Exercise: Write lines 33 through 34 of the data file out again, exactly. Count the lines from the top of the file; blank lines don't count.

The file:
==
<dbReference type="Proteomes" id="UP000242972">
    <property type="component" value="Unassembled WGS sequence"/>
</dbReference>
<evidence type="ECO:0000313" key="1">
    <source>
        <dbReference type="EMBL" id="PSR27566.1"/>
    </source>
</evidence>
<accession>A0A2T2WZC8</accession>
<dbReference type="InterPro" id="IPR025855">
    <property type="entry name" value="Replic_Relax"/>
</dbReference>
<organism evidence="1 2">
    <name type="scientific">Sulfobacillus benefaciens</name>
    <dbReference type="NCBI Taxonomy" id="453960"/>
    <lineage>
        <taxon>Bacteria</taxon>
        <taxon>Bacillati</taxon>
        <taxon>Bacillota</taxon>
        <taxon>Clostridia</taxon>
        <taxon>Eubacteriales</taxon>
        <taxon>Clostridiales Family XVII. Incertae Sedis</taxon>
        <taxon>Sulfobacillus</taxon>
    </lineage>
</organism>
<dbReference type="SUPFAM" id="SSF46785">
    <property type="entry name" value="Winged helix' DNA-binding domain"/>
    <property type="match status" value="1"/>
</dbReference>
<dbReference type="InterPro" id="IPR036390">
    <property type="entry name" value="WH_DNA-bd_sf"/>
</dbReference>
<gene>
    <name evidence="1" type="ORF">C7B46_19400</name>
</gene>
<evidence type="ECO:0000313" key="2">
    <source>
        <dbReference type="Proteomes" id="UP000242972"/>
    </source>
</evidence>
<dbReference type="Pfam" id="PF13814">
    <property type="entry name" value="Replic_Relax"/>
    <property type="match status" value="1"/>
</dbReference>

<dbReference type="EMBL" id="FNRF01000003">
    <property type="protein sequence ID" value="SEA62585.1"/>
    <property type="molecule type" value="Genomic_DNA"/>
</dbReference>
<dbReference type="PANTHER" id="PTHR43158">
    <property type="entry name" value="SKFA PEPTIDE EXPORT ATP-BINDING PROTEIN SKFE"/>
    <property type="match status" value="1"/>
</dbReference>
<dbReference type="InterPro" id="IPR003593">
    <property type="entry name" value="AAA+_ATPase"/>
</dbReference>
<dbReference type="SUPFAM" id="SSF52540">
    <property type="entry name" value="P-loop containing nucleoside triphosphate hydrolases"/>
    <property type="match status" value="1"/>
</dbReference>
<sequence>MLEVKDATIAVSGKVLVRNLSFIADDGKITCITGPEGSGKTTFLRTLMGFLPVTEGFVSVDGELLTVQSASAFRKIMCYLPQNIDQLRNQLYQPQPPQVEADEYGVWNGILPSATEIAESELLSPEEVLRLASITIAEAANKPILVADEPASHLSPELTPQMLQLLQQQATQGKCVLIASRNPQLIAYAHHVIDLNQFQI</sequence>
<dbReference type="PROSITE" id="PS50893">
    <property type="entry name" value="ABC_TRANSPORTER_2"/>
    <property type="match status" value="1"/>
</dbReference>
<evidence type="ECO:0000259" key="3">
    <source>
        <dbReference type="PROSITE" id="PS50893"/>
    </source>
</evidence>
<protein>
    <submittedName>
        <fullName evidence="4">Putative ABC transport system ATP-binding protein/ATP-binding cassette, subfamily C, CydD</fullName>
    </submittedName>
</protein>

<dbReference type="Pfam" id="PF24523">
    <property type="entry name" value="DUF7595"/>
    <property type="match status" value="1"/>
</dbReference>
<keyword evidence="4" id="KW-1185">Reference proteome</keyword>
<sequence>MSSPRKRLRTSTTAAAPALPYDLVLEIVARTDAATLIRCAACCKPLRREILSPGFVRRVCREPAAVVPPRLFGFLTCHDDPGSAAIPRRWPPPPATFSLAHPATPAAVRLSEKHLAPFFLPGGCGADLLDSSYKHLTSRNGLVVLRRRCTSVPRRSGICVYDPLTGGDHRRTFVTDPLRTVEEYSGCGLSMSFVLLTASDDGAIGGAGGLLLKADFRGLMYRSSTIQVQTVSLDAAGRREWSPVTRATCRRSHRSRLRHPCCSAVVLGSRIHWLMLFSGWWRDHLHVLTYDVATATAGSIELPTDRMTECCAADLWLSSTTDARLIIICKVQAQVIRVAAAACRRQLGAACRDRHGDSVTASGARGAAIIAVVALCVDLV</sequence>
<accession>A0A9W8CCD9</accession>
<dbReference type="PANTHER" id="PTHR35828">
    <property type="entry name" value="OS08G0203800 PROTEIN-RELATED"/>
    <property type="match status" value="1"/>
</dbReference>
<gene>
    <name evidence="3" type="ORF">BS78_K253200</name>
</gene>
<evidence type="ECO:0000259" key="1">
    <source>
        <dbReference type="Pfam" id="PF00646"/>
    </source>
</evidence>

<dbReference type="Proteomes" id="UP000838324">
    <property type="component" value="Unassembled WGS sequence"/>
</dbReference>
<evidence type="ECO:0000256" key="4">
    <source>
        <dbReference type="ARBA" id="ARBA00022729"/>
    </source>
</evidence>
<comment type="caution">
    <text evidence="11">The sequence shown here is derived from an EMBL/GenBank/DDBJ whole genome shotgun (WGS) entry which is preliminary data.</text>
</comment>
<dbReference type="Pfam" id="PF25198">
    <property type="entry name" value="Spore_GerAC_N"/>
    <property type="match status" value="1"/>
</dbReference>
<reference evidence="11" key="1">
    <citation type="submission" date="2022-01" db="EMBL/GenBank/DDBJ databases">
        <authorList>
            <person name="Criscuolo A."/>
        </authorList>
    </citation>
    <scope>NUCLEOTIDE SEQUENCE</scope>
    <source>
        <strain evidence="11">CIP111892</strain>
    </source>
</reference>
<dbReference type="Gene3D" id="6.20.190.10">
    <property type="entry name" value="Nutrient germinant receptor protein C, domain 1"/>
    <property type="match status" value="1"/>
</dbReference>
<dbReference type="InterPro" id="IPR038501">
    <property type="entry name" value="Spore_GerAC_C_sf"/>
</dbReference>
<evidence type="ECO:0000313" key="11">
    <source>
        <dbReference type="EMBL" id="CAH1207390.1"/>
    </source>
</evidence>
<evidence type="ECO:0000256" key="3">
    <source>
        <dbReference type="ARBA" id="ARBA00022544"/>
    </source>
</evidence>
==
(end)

<gene>
    <name evidence="1" type="ORF">C7B46_19400</name>